A farewell to 15th and L

I had one last day at the Post back in April of 2011. I shared another one with other Post alumni Wednesday afternoon, when the paper marked its last official day of business at the address it had occupied for decades, 1150 15th St. NW.

The paper is moving to rented space a few blocks over on K Street; after everybody finishes packing up their stuff, the grim pile of bricks on 15th Street will have a date with a wrecking ball. But first, current and former employees got to share a goodbye ceremony modeled after newsroom farewells to departing employees.

1150 signThere were speeches, but more than I remember being customary. There was cake and also cupcakes. And there was a fake front page–headline, “So long, suckers”–on which every story was written by the building itself about its occupants.

(That story isn’t online as far as I know. Instead, you should read Marc Fisher’s history of the building, from its lead-type days to the present.)

I ran into more people than I expected to see–all the way back to Lucila Woodard, the copy aide supervisor who had hired me for a part-time job in late 1993. I stopped by my old desk and was amused to see that some of the pushpins I’d left on the cubicle wall hadn’t been moved by its subsequent occupants. I also had to chuckle at the sight of some old tube TVs still collecting dust atop filing cabinets.

(I’ve posted a Flickr album from that visit.)

The place changed immensely during my 17 years there. A series of editing-system upgrades made the screens and keyboards not look obviously obsolete; the presses stopped running downtown in 1999 and ended the tradition of late workers getting a still-warm copy of the first edition of tomorrow’s paper dropped off on their desks around 10 p.m.; the nearby blocks stopped featuring fast-food restaurants and hookers as high-end restaurants and bars moved in.

The newsroom has changed a lot since I’ve left too. The stunning sale of the paper to Jeff Bezos ended a painful cycle of buyouts and brought a crop of new journalists to the paper who don’t exhibit the same old feelings of occupational doom.  The site is no longer a sluggish embarrassment; last month, the Post had more online readers than the New York Times. I’m glad to see these things.

On my way out, I ran into a guy from IT who mentioned that one of his neighbors had stopped reading the paper after I left. I told him to tell this guy that he had my express permission to resume reading the Post.

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Bye, out: More Posties to leave

Sometime later this year, my old shop will have another series of farewell cakings: The Washington Post plans to trim its newsroom staff through its latest buyout program.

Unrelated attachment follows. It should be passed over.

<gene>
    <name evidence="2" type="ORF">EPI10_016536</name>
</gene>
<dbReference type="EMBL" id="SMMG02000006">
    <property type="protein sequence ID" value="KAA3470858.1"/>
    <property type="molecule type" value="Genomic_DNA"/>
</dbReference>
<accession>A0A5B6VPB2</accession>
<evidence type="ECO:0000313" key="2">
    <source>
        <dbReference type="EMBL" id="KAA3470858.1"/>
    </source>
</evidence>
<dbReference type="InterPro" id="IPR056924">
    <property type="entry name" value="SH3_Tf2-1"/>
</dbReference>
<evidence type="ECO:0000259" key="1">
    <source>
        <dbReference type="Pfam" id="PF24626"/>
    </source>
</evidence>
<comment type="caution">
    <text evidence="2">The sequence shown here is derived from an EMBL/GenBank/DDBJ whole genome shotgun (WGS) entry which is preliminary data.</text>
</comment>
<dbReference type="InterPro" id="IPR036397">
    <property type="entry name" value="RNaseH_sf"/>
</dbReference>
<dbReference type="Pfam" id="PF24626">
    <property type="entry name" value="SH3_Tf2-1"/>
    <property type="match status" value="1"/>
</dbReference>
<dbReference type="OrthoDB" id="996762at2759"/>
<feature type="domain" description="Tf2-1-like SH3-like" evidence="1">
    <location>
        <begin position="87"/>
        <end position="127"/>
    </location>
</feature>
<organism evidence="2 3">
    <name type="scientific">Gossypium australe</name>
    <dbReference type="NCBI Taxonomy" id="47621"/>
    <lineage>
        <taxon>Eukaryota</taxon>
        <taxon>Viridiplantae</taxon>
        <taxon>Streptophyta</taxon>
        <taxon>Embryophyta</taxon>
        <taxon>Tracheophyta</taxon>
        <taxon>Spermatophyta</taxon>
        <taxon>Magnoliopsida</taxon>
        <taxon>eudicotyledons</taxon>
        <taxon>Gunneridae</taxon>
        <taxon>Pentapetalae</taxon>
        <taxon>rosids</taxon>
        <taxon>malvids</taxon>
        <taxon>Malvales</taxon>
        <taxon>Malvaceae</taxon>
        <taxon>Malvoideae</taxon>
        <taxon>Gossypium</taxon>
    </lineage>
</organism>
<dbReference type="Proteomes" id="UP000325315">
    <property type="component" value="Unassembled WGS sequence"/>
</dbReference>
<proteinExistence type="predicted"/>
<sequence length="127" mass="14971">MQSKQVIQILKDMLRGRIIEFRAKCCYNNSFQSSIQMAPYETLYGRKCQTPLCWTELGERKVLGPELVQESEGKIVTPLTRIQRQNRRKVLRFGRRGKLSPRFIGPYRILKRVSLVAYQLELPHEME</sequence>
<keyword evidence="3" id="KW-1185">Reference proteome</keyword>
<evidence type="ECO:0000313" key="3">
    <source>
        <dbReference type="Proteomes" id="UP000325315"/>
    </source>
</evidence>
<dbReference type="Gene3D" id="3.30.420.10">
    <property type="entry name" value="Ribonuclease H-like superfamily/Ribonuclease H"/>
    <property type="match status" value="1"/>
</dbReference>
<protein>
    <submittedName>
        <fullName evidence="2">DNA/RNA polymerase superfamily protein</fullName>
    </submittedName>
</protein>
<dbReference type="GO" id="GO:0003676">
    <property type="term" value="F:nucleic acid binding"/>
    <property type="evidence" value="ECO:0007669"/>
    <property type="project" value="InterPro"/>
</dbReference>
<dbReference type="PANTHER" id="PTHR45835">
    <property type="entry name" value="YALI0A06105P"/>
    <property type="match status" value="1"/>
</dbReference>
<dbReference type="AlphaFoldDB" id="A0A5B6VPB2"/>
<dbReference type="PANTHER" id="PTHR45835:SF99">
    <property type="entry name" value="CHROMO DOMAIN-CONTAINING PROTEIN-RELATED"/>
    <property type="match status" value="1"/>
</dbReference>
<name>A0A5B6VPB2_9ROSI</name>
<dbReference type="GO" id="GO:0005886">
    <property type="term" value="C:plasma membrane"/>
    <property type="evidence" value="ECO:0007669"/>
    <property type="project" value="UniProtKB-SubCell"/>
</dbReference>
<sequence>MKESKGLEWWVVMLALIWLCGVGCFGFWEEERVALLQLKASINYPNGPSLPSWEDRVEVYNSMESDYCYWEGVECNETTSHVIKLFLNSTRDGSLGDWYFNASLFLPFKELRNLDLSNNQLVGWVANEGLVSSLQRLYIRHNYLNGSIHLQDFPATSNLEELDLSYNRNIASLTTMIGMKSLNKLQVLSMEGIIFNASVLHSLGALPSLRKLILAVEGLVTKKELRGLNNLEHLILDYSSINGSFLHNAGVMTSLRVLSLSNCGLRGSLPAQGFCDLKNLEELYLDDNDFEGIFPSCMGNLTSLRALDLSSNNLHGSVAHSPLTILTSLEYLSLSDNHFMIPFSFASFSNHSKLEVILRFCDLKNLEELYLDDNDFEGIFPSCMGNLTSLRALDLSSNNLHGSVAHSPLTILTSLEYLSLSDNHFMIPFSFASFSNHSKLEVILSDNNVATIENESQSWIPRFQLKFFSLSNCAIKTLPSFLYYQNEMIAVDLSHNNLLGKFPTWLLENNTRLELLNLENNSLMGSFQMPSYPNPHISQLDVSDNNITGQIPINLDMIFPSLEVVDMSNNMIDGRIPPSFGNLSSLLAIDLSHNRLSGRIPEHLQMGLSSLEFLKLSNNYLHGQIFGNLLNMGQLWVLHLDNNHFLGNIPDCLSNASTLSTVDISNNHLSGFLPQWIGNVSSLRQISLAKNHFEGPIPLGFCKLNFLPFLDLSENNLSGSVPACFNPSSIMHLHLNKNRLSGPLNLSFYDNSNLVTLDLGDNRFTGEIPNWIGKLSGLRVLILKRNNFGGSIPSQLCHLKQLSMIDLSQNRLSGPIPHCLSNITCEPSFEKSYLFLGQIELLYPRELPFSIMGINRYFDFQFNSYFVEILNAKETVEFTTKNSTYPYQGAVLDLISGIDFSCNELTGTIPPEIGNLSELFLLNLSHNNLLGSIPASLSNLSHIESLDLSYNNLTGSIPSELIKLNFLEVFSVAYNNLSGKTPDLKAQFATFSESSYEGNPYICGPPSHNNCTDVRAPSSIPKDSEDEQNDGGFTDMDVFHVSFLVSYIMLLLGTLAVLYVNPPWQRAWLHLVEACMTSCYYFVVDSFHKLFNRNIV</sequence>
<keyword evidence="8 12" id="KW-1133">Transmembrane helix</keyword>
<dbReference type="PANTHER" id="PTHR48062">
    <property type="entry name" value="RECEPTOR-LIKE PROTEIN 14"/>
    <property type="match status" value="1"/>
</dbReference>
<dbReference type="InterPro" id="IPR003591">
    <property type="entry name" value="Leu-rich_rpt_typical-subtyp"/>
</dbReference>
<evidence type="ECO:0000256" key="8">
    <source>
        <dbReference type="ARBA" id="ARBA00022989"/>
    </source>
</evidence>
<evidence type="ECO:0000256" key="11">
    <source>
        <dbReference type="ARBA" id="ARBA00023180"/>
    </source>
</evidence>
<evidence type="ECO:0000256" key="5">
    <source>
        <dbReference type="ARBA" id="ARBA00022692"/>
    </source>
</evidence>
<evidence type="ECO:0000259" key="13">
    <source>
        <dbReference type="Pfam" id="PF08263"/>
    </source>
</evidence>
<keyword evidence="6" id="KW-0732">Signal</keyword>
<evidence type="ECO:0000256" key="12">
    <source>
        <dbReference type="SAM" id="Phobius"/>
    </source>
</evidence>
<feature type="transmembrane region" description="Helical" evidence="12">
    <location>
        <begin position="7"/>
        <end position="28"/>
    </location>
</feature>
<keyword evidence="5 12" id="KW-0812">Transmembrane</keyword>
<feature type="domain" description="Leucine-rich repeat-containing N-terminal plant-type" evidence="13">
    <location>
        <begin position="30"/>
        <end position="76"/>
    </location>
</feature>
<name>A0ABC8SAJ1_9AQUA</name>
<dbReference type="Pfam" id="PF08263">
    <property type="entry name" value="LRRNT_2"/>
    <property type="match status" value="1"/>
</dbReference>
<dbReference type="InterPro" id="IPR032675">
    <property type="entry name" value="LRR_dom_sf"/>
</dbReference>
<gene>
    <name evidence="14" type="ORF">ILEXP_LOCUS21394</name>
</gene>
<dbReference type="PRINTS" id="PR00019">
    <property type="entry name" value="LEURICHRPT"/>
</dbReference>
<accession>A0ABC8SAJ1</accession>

This will be the fifth round of buyouts at the paper over the last decade, courtesy of a still-overfunded pension program. (The Post Guild would add an unofficial round last fall in which about a dozen staffers were at least strongly encouraged to leave.)

I didn’t enjoy learning about this Wednesday, because I remember how much fun the previous episodes were. First you see the announcement, then people speculate about who will be eligible, then you count who took a buyout offer and who declined that exit–and finally, as the newsroom goodbyes wrap up, you realize how much experience and talent is walking out to the sidewalks of 15th and L Streets NW.

It’s not good to watch this happen in a place where people traditionally stick around–the Post has no formal recognition of tenure until you clock 20 years, at which point you get a pin. It’s worse when this keeps happening.

This year’s program aims to whittle away 33 positions out of about 600 in the newsroom–down from roughly 1,100 at its peak, then 850 in 2009. About 200 people could be eligible, but the specified reductions would hurt some sections worse than others: The tiny Investigative section is set to lose three people while Metro would drop nine and Sports only two. Some parts of the newsroom are exempt: anybody hired from 2010 on, foreign correspondents, national politics and government reporters, most columnists and all of Outlook and Weekend, among others.

The reaction from friends inside the newsroom doesn’t seem too positive. Outside it, there’s American Journalism Review editor Rem Rieder’s pithy dismissal of the do-more-with-less messaging: “So cut if you must. But spare us the bogus happy talk.”

I hope the paper I still read and subscribe to keeps doing its job. As for my old colleagues who discover they need to find a new one, there’s a phrase I’ve heard a lot lately: It gets better.